r1 = Memory[label]
r1 = Memory[r2 + value]
Indirect load with register offset: r1 = Memory[Memory[r2] + r3]
Indirect load with constant offset: r1 = Memory[Memory[r2] + value]
value is an (signed) integer number.
Store the content a register in a memory cell. label is a data label and value is a signed integer.
Memory[r1] = r2
Memory[label] = r2
Memory[r1 + value] = r2
Indirect store with register offset: Memory[Memory[r1] + r2] = r3
Indirect store with constant offset: Memory[Memory[r1] + value] = r2
value is an (signed) integer number.
Stack grows from higher to lower addresses.
Push the value of r2 to the stack pointed by r1.
r1 = r1 - 1; Memory[r1] = r2
r1 should contain an address, while r2 may hold any value.
Pop values / r2 many values from the stack.
r1 = r1 + r2
r1 = r1 + value
r1 should contain an address, while r2 / value is an integer.
The VAM has a build in BIOS (basic I/O system) which allows to write character strings and numbers to a file (see --output). Only numbers may be read from a file (see --input).
The following instruction read some values from the input file.
Read a (signed) integer / floating point number and store it in register r1 and store an error code in r2. If the read value is an integer or floating point constant, then r2 holds the value 1 (true), else 0 (false)
If r1 and r2 denote the same register, no error code is stored. In case of an error the value 0 is stored in the register.
The read number must be terminated by RETURN (newline).
Test if End Of File (EOF) has been reached: r = EOF? 1 : 0 (in C speak)
The following instruction write some values to the output file.
Write the character string denoted by label.
Write the integer value stored in register R.
Write the floating point value stored in register R.
The following program prints the square numbers 1 ... n^2:
############################################################# # Description: A VAM program computing square numbers # Input: read a number # Output: write square numbers 1 .... n^2
s_in: "Please input an integer: " s_out: "^2 = " NL: "\n"
start: write_s s_in read_i R4, R4 # R4: n (ignore errors) write_s NL
cload_i R5, 1 # R5: i = 1
loop: cmp_i R6, R5, R4 # if (i > n) goto end ifgt R6, end
mult_i R6, R5, R5 # i * i
write_i R5 # printf ("%d^2 = %d\n", i, i*i); write_s s_out write_i R6 write_s NL
add_c R5, R5, 1 # i = i + 1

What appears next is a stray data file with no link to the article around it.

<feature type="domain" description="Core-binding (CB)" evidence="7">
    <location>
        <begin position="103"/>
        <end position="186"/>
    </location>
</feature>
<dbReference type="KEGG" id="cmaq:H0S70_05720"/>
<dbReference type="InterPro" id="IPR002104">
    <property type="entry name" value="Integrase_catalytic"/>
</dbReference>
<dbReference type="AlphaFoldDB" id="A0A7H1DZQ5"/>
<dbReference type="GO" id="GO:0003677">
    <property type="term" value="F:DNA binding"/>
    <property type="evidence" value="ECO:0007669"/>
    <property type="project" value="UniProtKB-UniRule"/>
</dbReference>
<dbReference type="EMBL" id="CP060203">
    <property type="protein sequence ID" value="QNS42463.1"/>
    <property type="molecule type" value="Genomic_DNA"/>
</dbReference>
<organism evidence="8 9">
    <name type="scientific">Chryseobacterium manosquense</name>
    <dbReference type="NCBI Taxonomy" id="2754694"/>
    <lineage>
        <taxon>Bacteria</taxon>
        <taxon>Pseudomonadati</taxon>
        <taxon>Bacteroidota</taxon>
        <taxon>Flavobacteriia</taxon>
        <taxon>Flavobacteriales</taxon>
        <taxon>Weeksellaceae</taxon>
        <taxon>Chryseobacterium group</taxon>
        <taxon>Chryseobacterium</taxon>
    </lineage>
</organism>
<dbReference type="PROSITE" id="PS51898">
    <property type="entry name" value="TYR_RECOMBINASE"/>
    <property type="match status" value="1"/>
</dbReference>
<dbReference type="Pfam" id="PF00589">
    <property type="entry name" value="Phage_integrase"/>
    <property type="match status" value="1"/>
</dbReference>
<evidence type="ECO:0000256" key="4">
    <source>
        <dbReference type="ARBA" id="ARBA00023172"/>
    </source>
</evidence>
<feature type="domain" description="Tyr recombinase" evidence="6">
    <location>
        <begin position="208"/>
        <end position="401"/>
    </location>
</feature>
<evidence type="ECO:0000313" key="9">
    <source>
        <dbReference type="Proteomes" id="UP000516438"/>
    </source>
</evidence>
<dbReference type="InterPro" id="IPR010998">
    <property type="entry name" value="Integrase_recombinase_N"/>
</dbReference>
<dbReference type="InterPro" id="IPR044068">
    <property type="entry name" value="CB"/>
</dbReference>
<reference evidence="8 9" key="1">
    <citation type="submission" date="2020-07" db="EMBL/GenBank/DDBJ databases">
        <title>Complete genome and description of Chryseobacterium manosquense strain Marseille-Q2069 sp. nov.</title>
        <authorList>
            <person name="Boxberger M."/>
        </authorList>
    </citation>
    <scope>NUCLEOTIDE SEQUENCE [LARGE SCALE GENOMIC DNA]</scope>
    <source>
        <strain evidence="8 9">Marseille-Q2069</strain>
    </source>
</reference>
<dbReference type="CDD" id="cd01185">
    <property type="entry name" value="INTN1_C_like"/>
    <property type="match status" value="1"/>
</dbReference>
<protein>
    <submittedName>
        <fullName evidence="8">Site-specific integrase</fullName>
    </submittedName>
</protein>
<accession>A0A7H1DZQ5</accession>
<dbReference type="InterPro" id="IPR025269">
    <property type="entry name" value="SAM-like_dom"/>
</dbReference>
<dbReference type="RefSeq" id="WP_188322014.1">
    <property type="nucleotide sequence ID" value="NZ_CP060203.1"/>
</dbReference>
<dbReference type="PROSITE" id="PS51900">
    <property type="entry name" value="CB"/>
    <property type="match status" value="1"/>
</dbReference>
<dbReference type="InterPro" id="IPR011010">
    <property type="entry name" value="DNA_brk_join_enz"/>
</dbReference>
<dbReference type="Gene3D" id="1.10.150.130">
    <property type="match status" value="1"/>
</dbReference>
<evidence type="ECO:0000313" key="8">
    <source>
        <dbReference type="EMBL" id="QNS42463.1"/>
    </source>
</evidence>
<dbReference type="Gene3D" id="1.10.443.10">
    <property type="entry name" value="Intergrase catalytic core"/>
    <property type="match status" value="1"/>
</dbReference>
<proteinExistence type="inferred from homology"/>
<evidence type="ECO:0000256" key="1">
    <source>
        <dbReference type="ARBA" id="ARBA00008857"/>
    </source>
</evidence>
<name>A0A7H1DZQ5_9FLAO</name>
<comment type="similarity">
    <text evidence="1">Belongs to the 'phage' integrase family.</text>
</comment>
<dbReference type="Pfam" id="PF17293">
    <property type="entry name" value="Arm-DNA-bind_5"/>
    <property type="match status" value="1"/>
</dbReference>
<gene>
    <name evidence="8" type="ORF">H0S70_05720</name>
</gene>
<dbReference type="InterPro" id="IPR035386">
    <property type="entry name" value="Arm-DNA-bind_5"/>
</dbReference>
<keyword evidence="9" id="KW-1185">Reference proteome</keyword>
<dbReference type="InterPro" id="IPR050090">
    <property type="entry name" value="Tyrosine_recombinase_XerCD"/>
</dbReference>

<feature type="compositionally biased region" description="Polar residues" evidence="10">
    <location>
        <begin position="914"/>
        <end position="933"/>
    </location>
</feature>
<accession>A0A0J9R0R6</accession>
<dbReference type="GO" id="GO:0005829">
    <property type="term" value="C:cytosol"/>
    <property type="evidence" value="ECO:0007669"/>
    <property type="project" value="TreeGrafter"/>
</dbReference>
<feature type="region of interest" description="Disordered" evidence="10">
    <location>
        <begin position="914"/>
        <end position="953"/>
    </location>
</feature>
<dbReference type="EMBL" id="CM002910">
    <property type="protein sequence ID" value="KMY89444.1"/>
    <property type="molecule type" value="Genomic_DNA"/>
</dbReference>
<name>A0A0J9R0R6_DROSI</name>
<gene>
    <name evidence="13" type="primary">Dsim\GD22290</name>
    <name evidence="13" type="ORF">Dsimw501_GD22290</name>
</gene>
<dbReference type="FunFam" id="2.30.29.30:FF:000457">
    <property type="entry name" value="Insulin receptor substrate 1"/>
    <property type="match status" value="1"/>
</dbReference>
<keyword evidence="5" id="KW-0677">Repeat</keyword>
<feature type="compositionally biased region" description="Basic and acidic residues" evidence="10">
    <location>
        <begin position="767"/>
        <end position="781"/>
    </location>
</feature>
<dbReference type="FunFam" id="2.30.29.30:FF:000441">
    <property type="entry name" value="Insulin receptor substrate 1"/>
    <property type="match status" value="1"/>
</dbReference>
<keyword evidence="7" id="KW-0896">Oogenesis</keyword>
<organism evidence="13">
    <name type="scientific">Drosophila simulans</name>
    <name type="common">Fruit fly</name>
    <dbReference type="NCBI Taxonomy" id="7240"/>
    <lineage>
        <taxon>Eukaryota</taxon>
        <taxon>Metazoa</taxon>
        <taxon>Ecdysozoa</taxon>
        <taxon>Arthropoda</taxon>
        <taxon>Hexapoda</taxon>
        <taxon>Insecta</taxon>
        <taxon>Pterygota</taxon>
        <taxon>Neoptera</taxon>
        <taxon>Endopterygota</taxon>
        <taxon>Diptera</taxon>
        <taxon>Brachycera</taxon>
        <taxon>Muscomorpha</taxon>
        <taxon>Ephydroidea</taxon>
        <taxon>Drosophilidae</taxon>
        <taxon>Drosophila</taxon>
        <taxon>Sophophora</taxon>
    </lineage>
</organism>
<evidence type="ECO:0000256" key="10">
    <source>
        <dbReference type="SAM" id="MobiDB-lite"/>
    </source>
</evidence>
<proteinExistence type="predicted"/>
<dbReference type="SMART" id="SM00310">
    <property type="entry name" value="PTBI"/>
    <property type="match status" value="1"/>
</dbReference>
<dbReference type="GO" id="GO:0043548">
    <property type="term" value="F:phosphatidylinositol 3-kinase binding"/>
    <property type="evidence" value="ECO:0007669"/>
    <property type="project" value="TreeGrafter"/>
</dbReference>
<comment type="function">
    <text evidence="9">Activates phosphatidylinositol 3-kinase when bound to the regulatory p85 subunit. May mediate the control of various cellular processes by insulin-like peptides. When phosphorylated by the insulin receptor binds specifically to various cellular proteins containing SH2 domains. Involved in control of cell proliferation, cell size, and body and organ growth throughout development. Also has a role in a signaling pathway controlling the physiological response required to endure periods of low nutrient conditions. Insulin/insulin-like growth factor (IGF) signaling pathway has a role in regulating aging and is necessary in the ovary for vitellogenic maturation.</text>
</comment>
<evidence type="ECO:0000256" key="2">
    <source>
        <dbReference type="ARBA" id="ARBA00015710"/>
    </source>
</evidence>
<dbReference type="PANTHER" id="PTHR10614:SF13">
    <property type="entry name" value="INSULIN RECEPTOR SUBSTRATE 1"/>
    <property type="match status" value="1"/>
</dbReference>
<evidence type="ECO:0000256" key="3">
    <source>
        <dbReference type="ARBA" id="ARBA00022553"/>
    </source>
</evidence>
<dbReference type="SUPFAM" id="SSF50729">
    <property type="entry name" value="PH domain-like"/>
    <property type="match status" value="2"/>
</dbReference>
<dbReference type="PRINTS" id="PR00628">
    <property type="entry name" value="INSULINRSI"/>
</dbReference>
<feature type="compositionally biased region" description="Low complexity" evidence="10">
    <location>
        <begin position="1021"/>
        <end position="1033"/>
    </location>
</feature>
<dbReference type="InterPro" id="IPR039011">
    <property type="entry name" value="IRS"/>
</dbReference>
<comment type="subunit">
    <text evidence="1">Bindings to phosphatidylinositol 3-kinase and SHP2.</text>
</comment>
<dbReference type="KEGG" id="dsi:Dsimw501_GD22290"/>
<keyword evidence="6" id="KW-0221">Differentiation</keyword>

goto loop # and loop
More examples will be found in the example files shipped together with this program.
Dr. Jürgen Vollmer <Juergen.Vollmer@informatik-vollmer.de>
Copyright (C) 2005 Dr. Jürgen Vollmer, Karlsruhe.
Homepage of VAM: http://www.informatik-vollmer.de/software/vam.html
If have written "large programs" doing some interesting job, it would be nice to send me your VAM source.
If you find this software useful, I would be glad to receive a postcard from you, showing the place where you're living:
Dr. Jürgen Vollmer, Viktoriastrasse 15, D-76133 Karlsruhe, Germany.
This program is free software; you can redistribute it and/or modify it under the terms of the GNU General Public License as published by the Free Software Foundation; either version 2 of the License, or (at your option) any later version.
This program is distributed in the hope that it will be useful, but WITHOUT ANY WARRANTY; without even the implied warranty of MERCHANTABILITY or FITNESS FOR A PARTICULAR PURPOSE. See the GNU General Public License for more details.
You should have received a copy of the GNU General Public License along with this program; if not, write to the Free Software Foundation, Inc., 59 Temple Place - Suite 330, Boston, MA 02111-1307, USA.http://www.gnu.org/copyleft/gpl.html
Version 1.0 of 2005/02/24
$Log: vam.pl,v $ Revision 1.10 2009/04/06 19:51:33 vollmer fixed for newer Perl versions
Revision 1.9 2009/04/06 19:49:46 vollmer fixed typoos
Revision 1.6 2005/06/19 10:41:10 vollmer fixed focu
Revision 1.5 2005/03/11 22:58:51 vollmer fixed name of vam_ifne
Revision 1.4 2005/03/11 22:51:40 vollmer sub cm: if a memory cell undefined during an access, assign 0 to it
Revision 1.3 2005/03/11 22:48:05 vollmer fixed sub_f
Revision 1.2 2005/03/11 14:11:45 vollmer fixed docu
Revision 1.1 2005/02/24 16:55:52 vollmer Initial revisionDr. Jürgen Vollmer (www.informatik-vollmer.de)